The party poppers have gone off in Redmond, not to usher in 2019, but to celebrate another market share-watcher declaring that yes, Windows 10 has finally crept past Windows 7.
Stat-wranglers from NetMarketShare are the latest to declare that Windows 10 has gently given its much-loved (or less disliked) predecessor a nudge toward oblivion, if only by a few percentage points.
The report shows Windows 10 topping the desktop operating system share with 40.86 per cent with Windows 7 trailing at 36.37 per cent in December. A reversal from where things were a mere 12 months ago.
Other market share estimators reckoned the glorious moment happened earlier last year – StatCounter reckoned January 2018 saw the world stumble into a Windows 10-powered future, but it took until December for NetMarketShare to agree.
Alas, with no word from the guardian of the actual usage data itself (Microsoft), outfits like NetMarketShare and StatCounter are used to give an indicator of trends. However, the methodology used can result in differences. NetMarketShare sniffs that their session counting trumps the competition because “competing methodologies are not as accurate as using global analytics data”.
Celebrations at Microsoft will, however, be muted, since there are only 12 months left to get those Windows 7 hold-outs onto the preferred version 10 platform. Support for the venerable OS ends on 14 January 2020 and there will be no more automatic updates to keep the near-decade old operating system secure from miscreants.
Except there will. If you’re willing to pony up the cash, Redmond will keep those updates coming for another three years via paid-for Windows 7 Extended Security Updates (ESU) through January 2023. Oh, and if you’d care to invest in the upcoming Azure-Powered Windows Virtual Desktop then those Windows 7 updates will be yours as part of the deal.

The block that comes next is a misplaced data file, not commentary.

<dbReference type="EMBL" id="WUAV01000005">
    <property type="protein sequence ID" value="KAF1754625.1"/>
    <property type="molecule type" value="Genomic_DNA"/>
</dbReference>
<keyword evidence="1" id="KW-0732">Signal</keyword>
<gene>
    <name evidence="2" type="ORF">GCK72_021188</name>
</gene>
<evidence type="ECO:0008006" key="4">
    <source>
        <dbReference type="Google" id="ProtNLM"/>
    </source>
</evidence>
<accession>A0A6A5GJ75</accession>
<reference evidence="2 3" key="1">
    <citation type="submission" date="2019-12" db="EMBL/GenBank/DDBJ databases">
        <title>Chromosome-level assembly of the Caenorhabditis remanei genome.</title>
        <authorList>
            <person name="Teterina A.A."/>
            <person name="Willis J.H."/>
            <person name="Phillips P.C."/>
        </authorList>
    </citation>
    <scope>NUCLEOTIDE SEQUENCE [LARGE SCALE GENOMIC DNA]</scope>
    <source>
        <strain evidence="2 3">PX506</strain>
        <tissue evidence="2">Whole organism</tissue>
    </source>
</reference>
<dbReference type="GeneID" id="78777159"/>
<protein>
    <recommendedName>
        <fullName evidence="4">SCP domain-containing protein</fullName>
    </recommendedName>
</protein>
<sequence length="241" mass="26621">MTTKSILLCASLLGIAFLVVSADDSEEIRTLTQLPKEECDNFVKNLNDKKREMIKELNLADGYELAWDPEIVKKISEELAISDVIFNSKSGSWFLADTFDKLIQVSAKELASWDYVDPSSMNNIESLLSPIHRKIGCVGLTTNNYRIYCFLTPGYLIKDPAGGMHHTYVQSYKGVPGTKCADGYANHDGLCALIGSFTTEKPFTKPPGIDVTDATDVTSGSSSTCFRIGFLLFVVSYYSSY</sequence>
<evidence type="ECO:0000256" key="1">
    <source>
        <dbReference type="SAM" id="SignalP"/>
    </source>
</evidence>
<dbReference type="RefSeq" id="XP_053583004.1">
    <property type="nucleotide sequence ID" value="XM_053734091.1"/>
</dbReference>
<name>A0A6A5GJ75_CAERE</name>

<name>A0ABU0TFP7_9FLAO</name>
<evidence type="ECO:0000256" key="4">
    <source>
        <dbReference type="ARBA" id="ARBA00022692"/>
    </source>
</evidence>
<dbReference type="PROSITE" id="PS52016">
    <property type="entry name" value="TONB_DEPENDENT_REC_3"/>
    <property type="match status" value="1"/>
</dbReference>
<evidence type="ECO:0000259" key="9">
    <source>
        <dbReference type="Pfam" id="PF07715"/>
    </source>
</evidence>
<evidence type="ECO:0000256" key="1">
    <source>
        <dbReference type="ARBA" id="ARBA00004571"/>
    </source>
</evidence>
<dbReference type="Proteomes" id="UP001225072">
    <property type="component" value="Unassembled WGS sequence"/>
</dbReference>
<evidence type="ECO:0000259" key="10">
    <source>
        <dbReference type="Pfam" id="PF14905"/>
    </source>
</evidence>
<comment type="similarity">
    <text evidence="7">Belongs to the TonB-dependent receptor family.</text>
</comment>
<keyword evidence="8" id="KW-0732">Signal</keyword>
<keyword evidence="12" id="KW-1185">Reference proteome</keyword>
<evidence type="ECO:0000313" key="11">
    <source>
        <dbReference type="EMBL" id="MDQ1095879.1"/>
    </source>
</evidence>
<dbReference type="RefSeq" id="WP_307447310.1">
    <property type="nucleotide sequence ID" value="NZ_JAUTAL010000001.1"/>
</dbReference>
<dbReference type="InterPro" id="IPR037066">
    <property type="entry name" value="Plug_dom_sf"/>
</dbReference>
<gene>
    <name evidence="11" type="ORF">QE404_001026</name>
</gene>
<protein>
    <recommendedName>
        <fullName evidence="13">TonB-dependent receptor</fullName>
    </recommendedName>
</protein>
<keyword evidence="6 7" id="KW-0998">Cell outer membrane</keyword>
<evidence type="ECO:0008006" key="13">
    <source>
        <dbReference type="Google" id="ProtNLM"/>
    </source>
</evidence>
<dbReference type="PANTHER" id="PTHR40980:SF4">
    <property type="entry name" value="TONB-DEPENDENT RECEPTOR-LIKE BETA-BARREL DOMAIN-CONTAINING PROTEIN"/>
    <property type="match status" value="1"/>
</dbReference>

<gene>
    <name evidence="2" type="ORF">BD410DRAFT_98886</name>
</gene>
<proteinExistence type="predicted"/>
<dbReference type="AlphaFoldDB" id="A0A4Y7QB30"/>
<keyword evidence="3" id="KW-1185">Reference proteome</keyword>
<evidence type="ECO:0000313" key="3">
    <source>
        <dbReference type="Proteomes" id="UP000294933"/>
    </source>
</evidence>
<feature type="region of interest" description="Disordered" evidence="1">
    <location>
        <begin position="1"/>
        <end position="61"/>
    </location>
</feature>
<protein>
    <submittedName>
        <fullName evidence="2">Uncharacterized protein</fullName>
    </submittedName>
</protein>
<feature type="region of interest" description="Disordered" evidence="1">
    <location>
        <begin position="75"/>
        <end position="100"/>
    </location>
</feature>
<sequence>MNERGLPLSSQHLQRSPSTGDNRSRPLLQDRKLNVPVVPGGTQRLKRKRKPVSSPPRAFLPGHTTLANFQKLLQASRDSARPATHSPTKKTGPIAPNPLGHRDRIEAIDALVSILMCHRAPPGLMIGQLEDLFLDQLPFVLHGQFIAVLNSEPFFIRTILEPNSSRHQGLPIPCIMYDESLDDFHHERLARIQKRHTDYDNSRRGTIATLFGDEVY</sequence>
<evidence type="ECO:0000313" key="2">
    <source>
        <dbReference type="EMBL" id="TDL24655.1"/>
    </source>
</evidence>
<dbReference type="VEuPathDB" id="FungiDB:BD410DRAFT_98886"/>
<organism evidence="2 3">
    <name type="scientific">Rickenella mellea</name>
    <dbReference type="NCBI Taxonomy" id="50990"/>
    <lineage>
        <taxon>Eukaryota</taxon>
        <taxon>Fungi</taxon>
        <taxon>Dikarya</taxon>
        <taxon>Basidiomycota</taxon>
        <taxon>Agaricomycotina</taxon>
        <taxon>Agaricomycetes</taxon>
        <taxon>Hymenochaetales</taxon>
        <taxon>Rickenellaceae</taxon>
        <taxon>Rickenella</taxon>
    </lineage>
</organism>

The October 2018 Update continues to seep out from beneath 2018's bathroom door
Having opened the floodgates to the Windows 10 October 2018 Update as 2018 drew to a close, the gang at Redmond could have been forgiven for expecting a jump from the flatlining usage of the update. Alas, according to ad flingers, AdDuplex, installations of the troubled update have continued to struggle toward double digits.
By the end of the year, the share of 1809 (the October 2018 Update) stood at 6.6 per cent, compared to the 83.6 per cent of its predecessor. April’s update, of course, was flung out infamously rapidly and contributed to the confidence felt within the bowels of Microsoft in flicking the switch on 1809 somewhat prematurely.
With the next Windows 10 update due to hit in the April timeframe, 1809 has considerable ground to catch up. Or Microsoft may just want to pretend the whole thing never happened. Just like the rest of us. ®